Barrett's Esophagus (cont.)
In this Article
- Barrett's esophagus facts
- What is Barrett's esophagus?
- Why is there so much interest in Barrett's esophagus?
- What causes Barrett's esophagus?
- Who develops Barrett's esophagus?
- What is the specific abnormality in the inner lining (epithelium) of Barrett's esophagus?
- What about the cancer that occurs in Barrett's esophagus?
- What is dysplasia in Barrett's esophagus?
- What is the risk of developing adenocarcinoma of the esophagus in Barrett's?
- What are the symptoms of Barrett's esophagus?
- How is GERD with or without Barrett's esophagus treated?
- Why is it important to screen patients with GERD to diagnose Barrett's esophagus?
- Why is it critical to be accurate in the diagnosis of Barrett's esophagus?
- What does endoscopic biopsy surveillance in Barrett's esophagus involve?
- How is high grade dysplasia managed?
- How is low grade dysplasia managed?
- What are the experimental approaches for treatment of high grade dysplasia?
- What experimental options are there for Barrett's esophagus WITHOUT dysplasia?
- What does the future hold for Barrett's esophagus?
- Find a local Gastroenterologist in your town
How is GERD with or without Barrett's esophagus treated?
Medical (non-surgical) therapy
The medical treatments for the symptoms of Barrett's esophagus are the same as those for GERD.
The suppression of acid is the backbone of treatment for GERD. For mild reflux symptoms, over the counter medications are commonly used, ranging from antacids to low doses of drugs called H-2 receptor antagonists or H2 blockers. Examples of over the counter H2 blockers are cimetidine (Tagamet) and famotidine (Pepcid). For more persistent symptoms, higher (prescription-strength) doses of the H-2 receptor antagonist drugs may be used, for example:
- cimetidine (Tagamet),
- famotidine (Pepcid),
- ranitidine (Zantac), and
- nizatidine (Axid).
However, for persistent symptoms requiring maintenance (ongoing) therapy or for complicated GERD with strictures or bleeding, proton pump inhibitors (PPIs) are used. Examples of PPIs are:
- omeprazole (Prilosec, Zegerid),
- lansoprazole (Prevacid),
- pantoprazole (Protonix),
- rabeprazole (Aciphex), and
- esomeprazole (Nexium).
Some patients need to take only one pill daily, while others need two pills (a double dose) to control the symptoms. The double dose can be taken as one pill twice daily or 2 pills once daily.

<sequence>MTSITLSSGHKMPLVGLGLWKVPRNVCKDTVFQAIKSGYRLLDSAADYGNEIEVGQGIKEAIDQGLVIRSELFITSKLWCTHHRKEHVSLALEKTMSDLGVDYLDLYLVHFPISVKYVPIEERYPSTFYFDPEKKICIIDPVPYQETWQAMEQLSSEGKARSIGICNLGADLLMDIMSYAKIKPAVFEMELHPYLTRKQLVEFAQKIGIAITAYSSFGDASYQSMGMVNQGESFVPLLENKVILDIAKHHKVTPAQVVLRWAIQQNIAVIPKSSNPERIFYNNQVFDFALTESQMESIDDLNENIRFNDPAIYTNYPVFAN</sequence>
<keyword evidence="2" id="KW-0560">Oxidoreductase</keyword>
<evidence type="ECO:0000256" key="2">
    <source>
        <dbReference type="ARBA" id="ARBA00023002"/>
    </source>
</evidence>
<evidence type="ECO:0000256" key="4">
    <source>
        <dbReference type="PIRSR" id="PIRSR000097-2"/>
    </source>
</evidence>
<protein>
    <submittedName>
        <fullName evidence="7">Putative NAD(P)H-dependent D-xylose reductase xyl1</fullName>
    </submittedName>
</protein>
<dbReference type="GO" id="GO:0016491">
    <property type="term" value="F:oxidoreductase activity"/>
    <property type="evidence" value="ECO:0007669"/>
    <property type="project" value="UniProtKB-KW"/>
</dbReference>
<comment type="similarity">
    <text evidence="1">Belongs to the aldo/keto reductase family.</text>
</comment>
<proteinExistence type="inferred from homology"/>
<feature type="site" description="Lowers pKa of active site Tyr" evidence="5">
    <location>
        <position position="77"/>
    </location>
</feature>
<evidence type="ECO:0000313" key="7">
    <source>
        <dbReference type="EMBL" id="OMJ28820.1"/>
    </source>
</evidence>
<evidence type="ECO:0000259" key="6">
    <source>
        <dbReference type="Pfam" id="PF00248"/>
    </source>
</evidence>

PPIs are potent inhibitors of acid secretion from the stomach. They are effective in relieving heartburn and healing esophageal inflammation (esophagitis) and esophageal ulcers that are induced by acid reflux. The PPIs are well tolerated with few side effects. After stopping these medications, however, symptoms of acid reflux usually recur, sometimes with increased intensity. This increase in symptoms occurs, in part, because of a rebound hypersecretion of acid, which is a response (secreting extra acid) that is prompted by recovery from the inhibition of secretion of acid by the PPI.
The long-term safety of the PPIs is an important consideration. Although stomach tumors (carcinoids) were reported in experiments with older female rats, similar tumors have not been observed in people after more than 15 years of PPI use. In some people on long term PPI therapy, small benign polyps (fundic gland polyps) may develop in the upper half of the stomach. However, these polyps do not require follow-up or biopsy because they remain benign (do not become malignant) and cause no problems. Long-term use also is associated with a slight increased risk of hip fractures in people older than 50 years, and poor absorption of vitamin B12.
The main point to remember about PPIs is that patients should never abruptly stop them. When PPIs are discontinued, the dose should be gradually decreased (tapered). Tapering the dose minimizes the rebound hypersecretion that can occur when PPIs are stopped; thus if a patient is hospitalized and cannot eat (or take pills), intravenous acid-suppressing drugs at higher doses should be given. Also, gradual lowering (tapering) of the dose of PPIs should be done when these drugs are to be discontinued after fundoplication (anti-reflux surgery) operations for GERD.